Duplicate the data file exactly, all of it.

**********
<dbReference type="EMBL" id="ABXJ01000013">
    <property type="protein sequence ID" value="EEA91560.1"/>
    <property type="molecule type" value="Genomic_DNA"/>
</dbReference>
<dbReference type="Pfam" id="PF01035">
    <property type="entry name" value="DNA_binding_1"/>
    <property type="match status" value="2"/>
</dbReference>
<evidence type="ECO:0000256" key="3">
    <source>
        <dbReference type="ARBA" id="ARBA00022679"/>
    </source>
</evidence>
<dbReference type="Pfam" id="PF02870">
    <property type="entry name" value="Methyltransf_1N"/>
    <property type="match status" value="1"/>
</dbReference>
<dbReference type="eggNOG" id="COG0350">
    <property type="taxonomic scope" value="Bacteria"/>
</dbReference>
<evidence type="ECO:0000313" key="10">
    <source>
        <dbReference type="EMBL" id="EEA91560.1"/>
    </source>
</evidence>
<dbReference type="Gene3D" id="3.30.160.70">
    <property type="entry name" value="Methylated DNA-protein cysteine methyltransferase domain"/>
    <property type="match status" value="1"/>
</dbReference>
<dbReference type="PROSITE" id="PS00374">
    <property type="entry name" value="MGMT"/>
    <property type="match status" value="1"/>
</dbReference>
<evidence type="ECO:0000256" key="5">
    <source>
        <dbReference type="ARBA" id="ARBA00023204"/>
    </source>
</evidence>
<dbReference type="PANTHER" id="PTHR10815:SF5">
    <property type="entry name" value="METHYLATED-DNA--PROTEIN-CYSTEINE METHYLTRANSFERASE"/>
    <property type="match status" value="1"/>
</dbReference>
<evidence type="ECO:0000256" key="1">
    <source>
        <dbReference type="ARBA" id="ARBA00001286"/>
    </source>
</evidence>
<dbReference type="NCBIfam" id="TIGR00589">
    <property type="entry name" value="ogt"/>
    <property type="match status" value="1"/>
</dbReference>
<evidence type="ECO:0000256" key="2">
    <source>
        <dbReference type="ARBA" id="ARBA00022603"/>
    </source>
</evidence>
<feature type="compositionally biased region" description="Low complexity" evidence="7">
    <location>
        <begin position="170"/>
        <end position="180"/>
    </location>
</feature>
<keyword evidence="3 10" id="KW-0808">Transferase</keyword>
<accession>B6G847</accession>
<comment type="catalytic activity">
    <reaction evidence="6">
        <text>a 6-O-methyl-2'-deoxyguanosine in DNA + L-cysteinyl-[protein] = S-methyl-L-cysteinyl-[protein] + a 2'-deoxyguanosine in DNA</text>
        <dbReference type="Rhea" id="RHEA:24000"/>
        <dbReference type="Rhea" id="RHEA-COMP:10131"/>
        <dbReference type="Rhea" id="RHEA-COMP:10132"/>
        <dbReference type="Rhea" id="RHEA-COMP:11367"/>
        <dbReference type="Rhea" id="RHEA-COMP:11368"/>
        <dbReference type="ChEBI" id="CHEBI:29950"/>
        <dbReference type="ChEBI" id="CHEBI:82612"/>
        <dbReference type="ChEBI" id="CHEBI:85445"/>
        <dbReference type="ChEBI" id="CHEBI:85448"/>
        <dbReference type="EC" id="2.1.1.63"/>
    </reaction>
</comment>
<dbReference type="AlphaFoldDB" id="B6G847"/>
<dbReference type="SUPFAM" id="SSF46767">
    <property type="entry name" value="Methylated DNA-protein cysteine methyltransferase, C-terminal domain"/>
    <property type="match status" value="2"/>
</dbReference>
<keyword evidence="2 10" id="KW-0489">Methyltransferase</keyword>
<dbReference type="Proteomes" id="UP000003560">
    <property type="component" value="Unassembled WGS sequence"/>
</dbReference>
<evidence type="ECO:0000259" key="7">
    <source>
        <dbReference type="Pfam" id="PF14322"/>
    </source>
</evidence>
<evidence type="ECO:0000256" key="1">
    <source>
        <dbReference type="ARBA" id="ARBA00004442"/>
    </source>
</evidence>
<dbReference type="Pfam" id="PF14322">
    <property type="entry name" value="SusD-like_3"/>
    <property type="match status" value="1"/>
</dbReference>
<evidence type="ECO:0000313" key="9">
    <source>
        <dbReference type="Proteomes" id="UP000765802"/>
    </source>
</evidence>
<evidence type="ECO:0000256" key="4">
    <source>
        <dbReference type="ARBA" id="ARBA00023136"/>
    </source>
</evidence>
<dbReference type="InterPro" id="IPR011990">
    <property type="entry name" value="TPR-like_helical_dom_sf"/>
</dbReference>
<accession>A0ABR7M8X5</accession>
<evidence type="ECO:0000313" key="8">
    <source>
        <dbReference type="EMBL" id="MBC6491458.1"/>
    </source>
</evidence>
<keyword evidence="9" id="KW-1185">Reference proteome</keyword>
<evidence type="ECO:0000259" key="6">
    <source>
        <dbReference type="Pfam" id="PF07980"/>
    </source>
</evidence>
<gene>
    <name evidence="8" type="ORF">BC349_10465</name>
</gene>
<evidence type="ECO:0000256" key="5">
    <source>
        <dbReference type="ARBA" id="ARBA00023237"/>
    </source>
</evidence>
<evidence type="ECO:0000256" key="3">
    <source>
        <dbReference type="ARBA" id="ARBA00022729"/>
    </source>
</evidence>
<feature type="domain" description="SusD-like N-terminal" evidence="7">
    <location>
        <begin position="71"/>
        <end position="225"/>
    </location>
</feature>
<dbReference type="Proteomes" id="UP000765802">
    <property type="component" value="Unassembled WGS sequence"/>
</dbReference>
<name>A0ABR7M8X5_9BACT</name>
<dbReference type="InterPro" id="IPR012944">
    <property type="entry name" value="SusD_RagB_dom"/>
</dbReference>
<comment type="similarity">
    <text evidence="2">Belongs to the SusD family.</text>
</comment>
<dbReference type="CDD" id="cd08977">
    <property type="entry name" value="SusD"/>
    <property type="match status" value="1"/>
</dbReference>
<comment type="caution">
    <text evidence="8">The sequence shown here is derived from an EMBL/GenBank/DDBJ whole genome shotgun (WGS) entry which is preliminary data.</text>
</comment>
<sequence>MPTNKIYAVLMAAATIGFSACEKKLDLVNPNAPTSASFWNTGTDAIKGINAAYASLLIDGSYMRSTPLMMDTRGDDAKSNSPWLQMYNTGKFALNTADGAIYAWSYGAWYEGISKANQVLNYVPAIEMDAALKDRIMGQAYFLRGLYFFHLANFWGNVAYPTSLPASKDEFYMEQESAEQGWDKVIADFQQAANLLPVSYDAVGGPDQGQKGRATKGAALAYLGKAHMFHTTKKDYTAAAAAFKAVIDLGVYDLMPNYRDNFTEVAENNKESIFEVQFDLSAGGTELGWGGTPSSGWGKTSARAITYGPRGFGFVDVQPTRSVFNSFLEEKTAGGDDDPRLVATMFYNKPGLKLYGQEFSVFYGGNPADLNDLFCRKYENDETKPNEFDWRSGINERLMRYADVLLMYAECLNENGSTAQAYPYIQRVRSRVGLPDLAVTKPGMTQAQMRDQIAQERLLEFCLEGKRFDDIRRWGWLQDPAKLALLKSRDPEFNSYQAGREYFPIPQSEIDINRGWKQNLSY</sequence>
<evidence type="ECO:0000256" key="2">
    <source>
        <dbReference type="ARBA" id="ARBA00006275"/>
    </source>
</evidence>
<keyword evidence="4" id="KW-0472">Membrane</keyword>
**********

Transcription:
<dbReference type="EMBL" id="ABXJ01000013">
    <property type="protein sequence ID" value="EEA91560.1"/>
    <property type="molecule type" value="Genomic_DNA"/>
</dbReference>
<dbReference type="Pfam" id="PF01035">
    <property type="entry name" value="DNA_binding_1"/>
    <property type="match status" value="2"/>
</dbReference>
<evidence type="ECO:0000256" key="3">
    <source>
        <dbReference type="ARBA" id="ARBA00022679"/>
    </source>
</evidence>
<dbReference type="Pfam" id="PF02870">
    <property type="entry name" value="Methyltransf_1N"/>
    <property type="match status" value="1"/>
</dbReference>
<dbReference type="eggNOG" id="COG0350">
    <property type="taxonomic scope" value="Bacteria"/>
</dbReference>
<evidence type="ECO:0000313" key="10">
    <source>
        <dbReference type="EMBL" id="EEA91560.1"/>
    </source>
</evidence>
<dbReference type="Gene3D" id="3.30.160.70">
    <property type="entry name" value="Methylated DNA-protein cysteine methyltransferase domain"/>
    <property type="match status" value="1"/>
</dbReference>
<dbReference type="PROSITE" id="PS00374">
    <property type="entry name" value="MGMT"/>
    <property type="match status" value="1"/>
</dbReference>
<evidence type="ECO:0000256" key="5">
    <source>
        <dbReference type="ARBA" id="ARBA00023204"/>
    </source>
</evidence>
<dbReference type="PANTHER" id="PTHR10815:SF5">
    <property type="entry name" value="METHYLATED-DNA--PROTEIN-CYSTEINE METHYLTRANSFERASE"/>
    <property type="match status" value="1"/>
</dbReference>
<evidence type="ECO:0000256" key="1">
    <source>
        <dbReference type="ARBA" id="ARBA00001286"/>
    </source>
</evidence>
<dbReference type="NCBIfam" id="TIGR00589">
    <property type="entry name" value="ogt"/>
    <property type="match status" value="1"/>
</dbReference>
<evidence type="ECO:0000256" key="2">
    <source>
        <dbReference type="ARBA" id="ARBA00022603"/>
    </source>
</evidence>
<feature type="compositionally biased region" description="Low complexity" evidence="7">
    <location>
        <begin position="170"/>
        <end position="180"/>
    </location>
</feature>
<keyword evidence="3 10" id="KW-0808">Transferase</keyword>
<accession>B6G847</accession>
<comment type="catalytic activity">
    <reaction evidence="6">
        <text>a 6-O-methyl-2'-deoxyguanosine in DNA + L-cysteinyl-[protein] = S-methyl-L-cysteinyl-[protein] + a 2'-deoxyguanosine in DNA</text>
        <dbReference type="Rhea" id="RHEA:24000"/>
        <dbReference type="Rhea" id="RHEA-COMP:10131"/>
        <dbReference type="Rhea" id="RHEA-COMP:10132"/>
        <dbReference type="Rhea" id="RHEA-COMP:11367"/>
        <dbReference type="Rhea" id="RHEA-COMP:11368"/>
        <dbReference type="ChEBI" id="CHEBI:29950"/>
        <dbReference type="ChEBI" id="CHEBI:82612"/>
        <dbReference type="ChEBI" id="CHEBI:85445"/>
        <dbReference type="ChEBI" id="CHEBI:85448"/>
        <dbReference type="EC" id="2.1.1.63"/>
    </reaction>
</comment>
<dbReference type="AlphaFoldDB" id="B6G847"/>
<dbReference type="SUPFAM" id="SSF46767">
    <property type="entry name" value="Methylated DNA-protein cysteine methyltransferase, C-terminal domain"/>
    <property type="match status" value="2"/>
</dbReference>
<keyword evidence="2 10" id="KW-0489">Methyltransferase</keyword>
<dbReference type="Proteomes" id="UP000003560">
    <property type="component" value="Unassembled WGS sequence"/>
</dbReference>
<evidence type="ECO:0000259" key="7">
    <source>
        <dbReference type="Pfam" id="PF14322"/>
    </source>
</evidence>
<evidence type="ECO:0000256" key="1">
    <source>
        <dbReference type="ARBA" id="ARBA00004442"/>
    </source>
</evidence>
<dbReference type="Pfam" id="PF14322">
    <property type="entry name" value="SusD-like_3"/>
    <property type="match status" value="1"/>
</dbReference>
<evidence type="ECO:0000313" key="9">
    <source>
        <dbReference type="Proteomes" id="UP000765802"/>
    </source>
</evidence>
<evidence type="ECO:0000256" key="4">
    <source>
        <dbReference type="ARBA" id="ARBA00023136"/>
    </source>
</evidence>
<dbReference type="InterPro" id="IPR011990">
    <property type="entry name" value="TPR-like_helical_dom_sf"/>
</dbReference>
<accession>A0ABR7M8X5</accession>
<evidence type="ECO:0000313" key="8">
    <source>
        <dbReference type="EMBL" id="MBC6491458.1"/>
    </source>
</evidence>
<keyword evidence="9" id="KW-1185">Reference proteome</keyword>
<evidence type="ECO:0000259" key="6">
    <source>
        <dbReference type="Pfam" id="PF07980"/>
    </source>
</evidence>
<gene>
    <name evidence="8" type="ORF">BC349_10465</name>
</gene>
<evidence type="ECO:0000256" key="5">
    <source>
        <dbReference type="ARBA" id="ARBA00023237"/>
    </source>
</evidence>
<evidence type="ECO:0000256" key="3">
    <source>
        <dbReference type="ARBA" id="ARBA00022729"/>
    </source>
</evidence>
<feature type="domain" description="SusD-like N-terminal" evidence="7">
    <location>
        <begin position="71"/>
        <end position="225"/>
    </location>
</feature>
<dbReference type="Proteomes" id="UP000765802">
    <property type="component" value="Unassembled WGS sequence"/>
</dbReference>
<name>A0ABR7M8X5_9BACT</name>
<dbReference type="InterPro" id="IPR012944">
    <property type="entry name" value="SusD_RagB_dom"/>
</dbReference>
<comment type="similarity">
    <text evidence="2">Belongs to the SusD family.</text>
</comment>
<dbReference type="CDD" id="cd08977">
    <property type="entry name" value="SusD"/>
    <property type="match status" value="1"/>
</dbReference>
<comment type="caution">
    <text evidence="8">The sequence shown here is derived from an EMBL/GenBank/DDBJ whole genome shotgun (WGS) entry which is preliminary data.</text>
</comment>
<sequence>MPTNKIYAVLMAAATIGFSACEKKLDLVNPNAPTSASFWNTGTDAIKGINAAYASLLIDGSYMRSTPLMMDTRGDDAKSNSPWLQMYNTGKFALNTADGAIYAWSYGAWYEGISKANQVLNYVPAIEMDAALKDRIMGQAYFLRGLYFFHLANFWGNVAYPTSLPASKDEFYMEQESAEQGWDKVIADFQQAANLLPVSYDAVGGPDQGQKGRATKGAALAYLGKAHMFHTTKKDYTAAAAAFKAVIDLGVYDLMPNYRDNFTEVAENNKESIFEVQFDLSAGGTELGWGGTPSSGWGKTSARAITYGPRGFGFVDVQPTRSVFNSFLEEKTAGGDDDPRLVATMFYNKPGLKLYGQEFSVFYGGNPADLNDLFCRKYENDETKPNEFDWRSGINERLMRYADVLLMYAECLNENGSTAQAYPYIQRVRSRVGLPDLAVTKPGMTQAQMRDQIAQERLLEFCLEGKRFDDIRRWGWLQDPAKLALLKSRDPEFNSYQAGREYFPIPQSEIDINRGWKQNLSY</sequence>
<evidence type="ECO:0000256" key="2">
    <source>
        <dbReference type="ARBA" id="ARBA00006275"/>
    </source>
</evidence>
<keyword evidence="4" id="KW-0472">Membrane</keyword>